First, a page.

Mark Spitz, Swimming
Mexico City (1968); Munich (1972)
Olympics Experience: The most dominant American Olympian since Jim Thorpe, Spitz chewed up his competition like a great white shark. He made a staggering sweep of all seven events he competed in at Munich and ultimately snagged an incredible nine gold medals over two Olympics.
Epilogue: The triumphant Spitz captured America’s consciousness by becoming a short-term fixture on Bob Hope specials, The Hollywood Squares and The Sonny and Cher Comedy Hour. But he voluntarily left the spotlight to pursue a career in dentistry in his native L.A. In 1991, Spitz boldly attempted a comeback, hoping to make the 1992 Olympic team, but didn’t qualify. Today he provides occasional color commentary for swimming events for ABC Sports. He drew rave reviews in 2006 for his voiceover work on Freedom’s Fury, a documentary about the bloody 1956 revenge water polo match between Hungary and the USSR, and recently appeared in a commercial for a testosterone supplement. Mostly, though, he shuns media attention, preferring to focus on his Beverly Hills real estate business.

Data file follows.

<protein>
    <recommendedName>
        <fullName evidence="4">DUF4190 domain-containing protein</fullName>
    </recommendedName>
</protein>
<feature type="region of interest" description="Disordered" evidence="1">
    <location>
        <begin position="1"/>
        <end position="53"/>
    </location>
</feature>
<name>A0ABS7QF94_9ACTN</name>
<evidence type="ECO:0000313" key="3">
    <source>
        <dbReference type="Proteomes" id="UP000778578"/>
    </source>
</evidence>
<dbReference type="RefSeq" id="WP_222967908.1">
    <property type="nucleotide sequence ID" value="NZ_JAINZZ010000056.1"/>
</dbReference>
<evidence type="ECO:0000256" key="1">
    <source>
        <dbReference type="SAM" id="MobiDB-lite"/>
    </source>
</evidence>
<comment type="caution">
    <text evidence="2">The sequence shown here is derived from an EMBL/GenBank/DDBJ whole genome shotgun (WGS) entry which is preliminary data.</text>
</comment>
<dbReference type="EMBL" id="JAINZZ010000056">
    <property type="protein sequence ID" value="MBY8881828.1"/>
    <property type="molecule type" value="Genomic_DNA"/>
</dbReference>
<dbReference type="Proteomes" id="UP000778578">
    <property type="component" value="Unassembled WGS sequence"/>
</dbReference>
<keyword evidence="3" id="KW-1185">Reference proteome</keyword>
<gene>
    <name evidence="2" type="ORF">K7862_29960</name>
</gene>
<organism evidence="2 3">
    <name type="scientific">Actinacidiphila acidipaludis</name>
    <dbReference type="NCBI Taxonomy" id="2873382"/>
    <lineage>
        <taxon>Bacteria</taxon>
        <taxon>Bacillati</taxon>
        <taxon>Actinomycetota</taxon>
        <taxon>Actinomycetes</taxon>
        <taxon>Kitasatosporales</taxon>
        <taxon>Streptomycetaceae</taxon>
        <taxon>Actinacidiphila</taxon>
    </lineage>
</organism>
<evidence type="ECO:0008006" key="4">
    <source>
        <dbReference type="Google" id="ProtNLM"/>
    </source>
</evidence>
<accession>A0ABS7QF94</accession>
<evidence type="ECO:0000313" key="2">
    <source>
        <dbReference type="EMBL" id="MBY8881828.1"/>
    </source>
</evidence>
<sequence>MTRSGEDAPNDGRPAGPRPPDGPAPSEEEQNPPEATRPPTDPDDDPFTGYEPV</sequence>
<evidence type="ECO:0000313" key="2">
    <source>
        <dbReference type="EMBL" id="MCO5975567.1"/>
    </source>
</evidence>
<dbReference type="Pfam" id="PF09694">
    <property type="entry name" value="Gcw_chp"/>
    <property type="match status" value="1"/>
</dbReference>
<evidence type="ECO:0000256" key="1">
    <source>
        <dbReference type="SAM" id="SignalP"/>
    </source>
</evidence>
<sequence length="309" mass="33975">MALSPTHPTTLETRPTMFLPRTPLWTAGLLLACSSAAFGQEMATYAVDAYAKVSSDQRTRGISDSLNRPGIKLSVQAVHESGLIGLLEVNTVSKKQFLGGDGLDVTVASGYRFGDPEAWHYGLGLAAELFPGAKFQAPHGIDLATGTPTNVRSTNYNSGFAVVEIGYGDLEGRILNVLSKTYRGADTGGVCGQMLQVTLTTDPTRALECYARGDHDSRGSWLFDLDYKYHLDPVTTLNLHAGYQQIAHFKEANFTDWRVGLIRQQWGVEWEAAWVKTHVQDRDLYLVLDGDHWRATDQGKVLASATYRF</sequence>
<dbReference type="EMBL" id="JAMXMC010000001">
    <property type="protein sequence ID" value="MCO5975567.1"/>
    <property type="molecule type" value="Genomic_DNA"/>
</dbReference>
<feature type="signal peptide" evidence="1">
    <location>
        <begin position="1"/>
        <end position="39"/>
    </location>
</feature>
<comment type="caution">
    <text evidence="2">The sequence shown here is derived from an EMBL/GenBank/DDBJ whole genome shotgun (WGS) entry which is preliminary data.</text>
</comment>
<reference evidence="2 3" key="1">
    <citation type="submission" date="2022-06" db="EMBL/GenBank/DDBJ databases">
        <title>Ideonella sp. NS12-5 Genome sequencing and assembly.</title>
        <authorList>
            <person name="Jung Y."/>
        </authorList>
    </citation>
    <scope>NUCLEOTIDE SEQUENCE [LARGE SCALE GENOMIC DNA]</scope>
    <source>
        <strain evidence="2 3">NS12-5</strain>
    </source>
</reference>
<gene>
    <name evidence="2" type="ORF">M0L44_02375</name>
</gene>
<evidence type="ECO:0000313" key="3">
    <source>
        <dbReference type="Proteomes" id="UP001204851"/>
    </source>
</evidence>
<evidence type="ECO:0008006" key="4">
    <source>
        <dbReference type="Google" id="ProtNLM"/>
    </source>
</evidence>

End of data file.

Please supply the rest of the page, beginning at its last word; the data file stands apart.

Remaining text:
Doug Collins, Basketball
Olympics Experience: The man who saved USA basketball from its first loss — and then saw the game given away by the referees again and again — was an all-American guard from Illinois with a deadly shot and a big future. Shockingly, Team USA was trailing its archrival, the USSR, 49–48 in the gold medal game with no time left on the clock. Collins was fouled and coolly sunk two free throws to win the game — or so it seemed. But the officials gave the Russians not one, not two, but three attempts to take the lead back, stating that time had not, in fact, run out. After multiple attempts to inbound the ball, the Soviets finally got it right. A court-length pass netted a basket and earned them the most controversial gold medal in history.